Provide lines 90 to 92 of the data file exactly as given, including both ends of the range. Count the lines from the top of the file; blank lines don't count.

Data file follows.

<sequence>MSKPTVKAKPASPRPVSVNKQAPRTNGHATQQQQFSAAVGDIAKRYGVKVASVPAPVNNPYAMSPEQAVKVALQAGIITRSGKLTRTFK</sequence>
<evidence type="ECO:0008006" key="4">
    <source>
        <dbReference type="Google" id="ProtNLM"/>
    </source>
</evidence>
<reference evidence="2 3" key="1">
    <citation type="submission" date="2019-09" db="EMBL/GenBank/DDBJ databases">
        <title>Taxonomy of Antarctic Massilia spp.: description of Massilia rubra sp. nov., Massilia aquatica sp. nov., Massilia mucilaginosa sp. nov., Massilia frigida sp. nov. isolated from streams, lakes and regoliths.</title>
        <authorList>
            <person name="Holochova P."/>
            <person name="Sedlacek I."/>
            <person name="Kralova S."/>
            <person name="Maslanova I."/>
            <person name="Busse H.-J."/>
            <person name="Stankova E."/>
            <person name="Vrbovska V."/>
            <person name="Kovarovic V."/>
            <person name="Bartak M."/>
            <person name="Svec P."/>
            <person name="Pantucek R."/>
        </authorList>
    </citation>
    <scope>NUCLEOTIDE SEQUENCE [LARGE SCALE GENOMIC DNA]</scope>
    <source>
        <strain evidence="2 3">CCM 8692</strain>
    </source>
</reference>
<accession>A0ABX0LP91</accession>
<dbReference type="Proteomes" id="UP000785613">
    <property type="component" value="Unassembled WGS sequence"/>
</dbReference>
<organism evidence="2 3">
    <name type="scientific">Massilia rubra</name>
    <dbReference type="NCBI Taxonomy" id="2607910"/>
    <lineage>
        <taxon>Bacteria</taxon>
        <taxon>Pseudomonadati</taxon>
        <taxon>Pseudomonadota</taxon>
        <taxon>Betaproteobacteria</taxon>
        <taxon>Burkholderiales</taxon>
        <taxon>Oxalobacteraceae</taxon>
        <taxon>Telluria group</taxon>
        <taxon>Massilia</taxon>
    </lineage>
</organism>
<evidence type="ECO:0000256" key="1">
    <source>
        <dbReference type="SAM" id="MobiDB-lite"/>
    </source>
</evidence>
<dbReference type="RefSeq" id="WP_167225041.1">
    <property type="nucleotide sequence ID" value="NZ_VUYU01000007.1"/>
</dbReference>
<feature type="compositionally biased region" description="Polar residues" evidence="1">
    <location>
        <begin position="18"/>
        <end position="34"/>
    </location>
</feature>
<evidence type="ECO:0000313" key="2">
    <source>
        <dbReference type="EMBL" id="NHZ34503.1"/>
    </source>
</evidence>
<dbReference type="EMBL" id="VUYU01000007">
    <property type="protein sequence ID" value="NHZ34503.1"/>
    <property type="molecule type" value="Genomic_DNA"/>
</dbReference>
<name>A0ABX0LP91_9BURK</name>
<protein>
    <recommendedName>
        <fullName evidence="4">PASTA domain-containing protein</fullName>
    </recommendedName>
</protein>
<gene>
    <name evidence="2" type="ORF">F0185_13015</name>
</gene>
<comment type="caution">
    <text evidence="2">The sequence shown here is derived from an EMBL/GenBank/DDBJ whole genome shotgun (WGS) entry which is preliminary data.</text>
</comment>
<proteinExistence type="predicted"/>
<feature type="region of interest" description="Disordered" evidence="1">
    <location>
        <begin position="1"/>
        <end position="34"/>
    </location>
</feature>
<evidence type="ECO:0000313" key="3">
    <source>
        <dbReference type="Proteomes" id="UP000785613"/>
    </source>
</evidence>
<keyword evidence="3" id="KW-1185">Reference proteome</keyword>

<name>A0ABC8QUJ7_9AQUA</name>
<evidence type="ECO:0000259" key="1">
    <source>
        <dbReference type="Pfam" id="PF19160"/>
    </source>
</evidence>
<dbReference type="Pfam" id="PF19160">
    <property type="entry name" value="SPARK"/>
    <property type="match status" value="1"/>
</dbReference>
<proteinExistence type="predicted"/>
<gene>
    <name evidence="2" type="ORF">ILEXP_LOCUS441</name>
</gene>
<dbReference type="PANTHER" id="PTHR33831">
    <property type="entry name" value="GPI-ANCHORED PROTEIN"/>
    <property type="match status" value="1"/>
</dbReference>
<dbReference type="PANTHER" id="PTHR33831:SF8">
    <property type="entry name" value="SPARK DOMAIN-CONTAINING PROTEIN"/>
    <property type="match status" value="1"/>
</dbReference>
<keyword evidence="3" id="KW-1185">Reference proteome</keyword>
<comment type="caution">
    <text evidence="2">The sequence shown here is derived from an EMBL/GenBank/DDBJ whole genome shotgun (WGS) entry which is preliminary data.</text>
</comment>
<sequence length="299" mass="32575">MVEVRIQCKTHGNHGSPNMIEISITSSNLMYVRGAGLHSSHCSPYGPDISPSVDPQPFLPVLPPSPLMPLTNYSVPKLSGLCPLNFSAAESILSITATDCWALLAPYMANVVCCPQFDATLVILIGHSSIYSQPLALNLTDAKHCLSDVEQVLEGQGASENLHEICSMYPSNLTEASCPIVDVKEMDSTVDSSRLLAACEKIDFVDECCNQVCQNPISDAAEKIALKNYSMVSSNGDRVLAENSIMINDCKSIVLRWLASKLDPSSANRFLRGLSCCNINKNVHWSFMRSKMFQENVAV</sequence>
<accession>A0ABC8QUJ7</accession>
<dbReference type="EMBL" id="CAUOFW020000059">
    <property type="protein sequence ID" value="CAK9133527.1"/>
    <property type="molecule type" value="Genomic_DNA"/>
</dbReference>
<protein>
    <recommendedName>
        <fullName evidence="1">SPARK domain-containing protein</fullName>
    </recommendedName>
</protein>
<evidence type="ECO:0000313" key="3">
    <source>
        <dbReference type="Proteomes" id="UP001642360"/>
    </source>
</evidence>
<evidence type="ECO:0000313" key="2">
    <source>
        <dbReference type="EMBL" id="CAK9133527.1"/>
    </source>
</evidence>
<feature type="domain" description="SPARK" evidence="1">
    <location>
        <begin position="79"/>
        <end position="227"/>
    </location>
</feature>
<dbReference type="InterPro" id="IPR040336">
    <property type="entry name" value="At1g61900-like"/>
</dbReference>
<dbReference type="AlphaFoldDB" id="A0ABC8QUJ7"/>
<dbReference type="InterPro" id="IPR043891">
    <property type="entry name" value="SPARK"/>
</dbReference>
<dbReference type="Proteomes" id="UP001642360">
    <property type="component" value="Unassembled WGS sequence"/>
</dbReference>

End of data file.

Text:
    <source>
        <dbReference type="Proteomes" id="UP000785613"/>
    </source>